Kampala, Uganda | THE INDEPENDENT | Health experts are worried about Uganda’s current stagnant HIV prevalence rate.
According to experts, Uganda seems to be stuck at a HIV prevalence rate of 6.2 percent that has remained stagnant for the past four years.
Between the late 90s and early 2000, Uganda’s prevalence rate stood at 18 percent on average nationally. In 2004 it reduced to 6.4 percent before increasing to 7.4 percent in 2011.
Currently, it stands at 6.2 percent. This figure has remained the same since 2016 and according to health experts does not look like it will be going down anytime soon.
Experts say that if the current state continues, Uganda will not be able to meet its 90:90:90 2030 goal of having 90 percent of persons living with HIV know their status, 90 percent of those living with HIV being enrolled onto ARVs and having 90 percent of them with suppressed viral loads as an effect of being enrolled onto treatment.
Dr. Karusa Kiragu Gikonyo, the UNAIDS Country director says that the stunted prevalence rate should be expected in Uganda because while Uganda has made big strides in the fight against HIV, it is still lagging behind in meeting international goals.
According to data from UNAIDS, Uganda is lagging behind when it comes to meeting both its second and third 90. It is estimated that 84 percent of people living with HIV know their HIV status, however only 68 percent and 64 percent respectively are on treatment or have suppressed viral loads. She says that given Uganda’s status at meeting its 90:90:90 goals, a lot more work has to be done.
Dr. Kiragu says that for Uganda’s prevalence to reduce, the second and third 90 need to be addressed. She says that Uganda needs to address the third 90 which is affected by discrimination and stigma that still exists in the HIV fight.
It is estimated that 1.4 million people live with HIV in Uganda. However only 1.2 are in treatment.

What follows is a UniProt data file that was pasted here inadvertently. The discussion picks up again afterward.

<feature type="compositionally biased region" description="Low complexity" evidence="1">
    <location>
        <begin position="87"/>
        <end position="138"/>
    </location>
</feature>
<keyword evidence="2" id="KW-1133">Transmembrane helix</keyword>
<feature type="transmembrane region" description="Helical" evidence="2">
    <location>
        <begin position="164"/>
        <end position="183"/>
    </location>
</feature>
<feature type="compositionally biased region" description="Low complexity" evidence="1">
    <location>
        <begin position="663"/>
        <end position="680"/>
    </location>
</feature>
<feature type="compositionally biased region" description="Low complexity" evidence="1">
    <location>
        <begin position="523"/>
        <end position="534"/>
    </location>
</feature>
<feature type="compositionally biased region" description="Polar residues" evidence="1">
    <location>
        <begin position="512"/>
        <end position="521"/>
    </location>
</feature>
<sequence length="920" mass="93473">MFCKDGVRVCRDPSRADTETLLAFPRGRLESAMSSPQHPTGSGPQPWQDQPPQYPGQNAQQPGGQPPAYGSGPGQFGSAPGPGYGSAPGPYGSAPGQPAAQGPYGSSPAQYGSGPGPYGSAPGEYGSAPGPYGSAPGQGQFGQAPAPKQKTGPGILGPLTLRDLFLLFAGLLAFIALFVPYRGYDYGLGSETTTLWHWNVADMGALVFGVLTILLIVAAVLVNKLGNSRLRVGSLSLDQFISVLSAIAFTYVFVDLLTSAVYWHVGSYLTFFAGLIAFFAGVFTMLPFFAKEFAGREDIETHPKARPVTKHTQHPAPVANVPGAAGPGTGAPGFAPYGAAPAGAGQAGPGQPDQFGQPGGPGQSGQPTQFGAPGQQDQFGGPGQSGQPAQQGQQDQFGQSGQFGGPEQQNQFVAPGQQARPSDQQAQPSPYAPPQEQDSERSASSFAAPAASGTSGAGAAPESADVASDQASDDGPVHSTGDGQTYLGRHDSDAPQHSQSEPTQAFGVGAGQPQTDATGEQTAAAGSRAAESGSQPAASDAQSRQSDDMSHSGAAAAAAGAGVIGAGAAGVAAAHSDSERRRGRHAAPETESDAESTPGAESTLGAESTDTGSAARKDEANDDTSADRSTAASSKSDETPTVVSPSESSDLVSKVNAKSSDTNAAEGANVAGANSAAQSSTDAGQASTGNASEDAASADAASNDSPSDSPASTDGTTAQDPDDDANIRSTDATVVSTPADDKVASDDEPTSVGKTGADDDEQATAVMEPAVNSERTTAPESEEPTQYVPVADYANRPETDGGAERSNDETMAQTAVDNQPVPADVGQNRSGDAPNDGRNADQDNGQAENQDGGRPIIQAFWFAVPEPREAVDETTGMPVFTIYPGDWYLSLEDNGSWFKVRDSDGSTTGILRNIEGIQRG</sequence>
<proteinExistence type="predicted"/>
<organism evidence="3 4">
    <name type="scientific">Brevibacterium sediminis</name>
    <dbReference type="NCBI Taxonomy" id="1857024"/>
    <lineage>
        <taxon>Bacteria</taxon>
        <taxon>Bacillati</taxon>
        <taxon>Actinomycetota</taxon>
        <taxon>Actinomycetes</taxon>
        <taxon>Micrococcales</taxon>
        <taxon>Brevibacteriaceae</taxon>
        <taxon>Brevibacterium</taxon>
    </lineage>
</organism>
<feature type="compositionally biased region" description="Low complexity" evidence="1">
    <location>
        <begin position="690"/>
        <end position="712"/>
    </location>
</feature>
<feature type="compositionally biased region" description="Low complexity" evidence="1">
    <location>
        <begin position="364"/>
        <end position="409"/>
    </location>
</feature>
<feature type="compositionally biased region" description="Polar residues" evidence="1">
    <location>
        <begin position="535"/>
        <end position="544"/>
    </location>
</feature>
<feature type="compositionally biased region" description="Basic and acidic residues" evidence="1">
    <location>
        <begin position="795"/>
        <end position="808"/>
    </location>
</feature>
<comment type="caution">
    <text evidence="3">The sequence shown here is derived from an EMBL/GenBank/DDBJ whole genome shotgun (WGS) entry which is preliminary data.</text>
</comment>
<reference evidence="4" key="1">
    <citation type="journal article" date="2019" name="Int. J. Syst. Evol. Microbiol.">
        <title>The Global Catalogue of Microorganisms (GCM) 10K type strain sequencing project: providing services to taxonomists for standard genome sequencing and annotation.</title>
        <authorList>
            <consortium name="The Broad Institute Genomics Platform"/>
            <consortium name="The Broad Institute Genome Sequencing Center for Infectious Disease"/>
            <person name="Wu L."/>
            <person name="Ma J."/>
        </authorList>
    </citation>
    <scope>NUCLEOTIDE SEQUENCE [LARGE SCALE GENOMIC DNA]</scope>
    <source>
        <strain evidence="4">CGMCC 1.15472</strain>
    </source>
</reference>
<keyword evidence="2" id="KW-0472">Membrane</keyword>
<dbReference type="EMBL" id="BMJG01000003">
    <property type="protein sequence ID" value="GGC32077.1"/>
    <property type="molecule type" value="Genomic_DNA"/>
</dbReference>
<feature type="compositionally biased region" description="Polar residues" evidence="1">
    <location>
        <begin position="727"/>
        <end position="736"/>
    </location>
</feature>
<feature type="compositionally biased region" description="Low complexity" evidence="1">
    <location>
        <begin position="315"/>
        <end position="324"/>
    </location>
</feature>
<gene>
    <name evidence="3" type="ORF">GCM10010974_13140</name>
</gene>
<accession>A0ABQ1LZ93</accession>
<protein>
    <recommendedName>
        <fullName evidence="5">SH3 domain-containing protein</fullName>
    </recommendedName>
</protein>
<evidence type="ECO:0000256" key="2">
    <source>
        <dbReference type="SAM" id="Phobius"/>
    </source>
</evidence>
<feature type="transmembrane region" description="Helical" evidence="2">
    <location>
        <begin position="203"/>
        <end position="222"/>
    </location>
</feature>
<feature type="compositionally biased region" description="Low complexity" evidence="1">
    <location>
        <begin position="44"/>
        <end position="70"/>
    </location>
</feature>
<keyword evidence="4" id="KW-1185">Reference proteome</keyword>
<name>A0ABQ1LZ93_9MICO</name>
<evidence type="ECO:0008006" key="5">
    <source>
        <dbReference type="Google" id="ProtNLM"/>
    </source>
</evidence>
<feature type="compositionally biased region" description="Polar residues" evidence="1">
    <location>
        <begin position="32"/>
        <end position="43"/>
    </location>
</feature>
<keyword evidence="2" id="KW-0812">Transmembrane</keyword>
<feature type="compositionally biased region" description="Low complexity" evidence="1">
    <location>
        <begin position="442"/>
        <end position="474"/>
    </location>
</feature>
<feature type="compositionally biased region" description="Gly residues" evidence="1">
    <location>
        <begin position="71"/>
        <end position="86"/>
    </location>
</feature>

Professor Pontiano Kaleebu, the Director of the Uganda Virus Institute says that the cases of stagnation as far as the prevalence rate are not uniform. He says in some places like fishing communities, the rate is high.
“At the national level it stands at that figure but in different parts of the country we continue to see the numbers fluctuating. Island areas have higher incidence and prevalence rates compared to other parts of the country,” Dr. Kaleebu said.
Over the years, Uganda has advocated for the use of condoms, abstinence and faithfulness in relations as the main tools to fight HIV/AIDS. In the recent past, new HIV policies like the test and treat- which calls for all persons that test positive for HIV being started on treatment have been rolled out.
Despite the big strides made in the past to fight HIV, Dr. Nelson Musooba, the Director General of Uganda AIDS Commission says that the current trend is hard to reduce since it is hard to reach out to the few people who are estimated not to know their HIV status.
Despite calls from researchers that something needs to be done to address the current prevalence rate, the health ministry says that there is no need for worry.
Dr. Joshua Musinguzi, the head of the AIDS Control Programme at the health ministry says that there’s no cause of worry.
“The biggest problem we have is that few men are enrolled on treatment. We are now working on ways to attract men like leaving testing facilities open beyond 5:00 pm. We are also encouraging couple assisted notification where couples are encouraged to come for testing together,” Dr. Musinguzi said.
He adds that if new campaigns are successful, the current prevalence rate will drop.
“If the new endeavours are as successful as we know that they can be, then our prevalence rate will reduce and we shall be able to meet out 2030 goal,” Dr. Musinguzi explained.
Whether or not Uganda is able to meet its 2030 goal is something that waits to be seen. However Prof Kaleebu says that for any successes to be seen at this stage of the HIV fight, a bit more work needs to be done.
“We need to understand the populations that are highly troubled by the epidemic. If as a country we can understand why people in rural areas have low prevalence rates while those in towns have higher rates and we come up with campaigns specifically designed to tackle this problem, then we can change things around,” Prof Kaleebu said.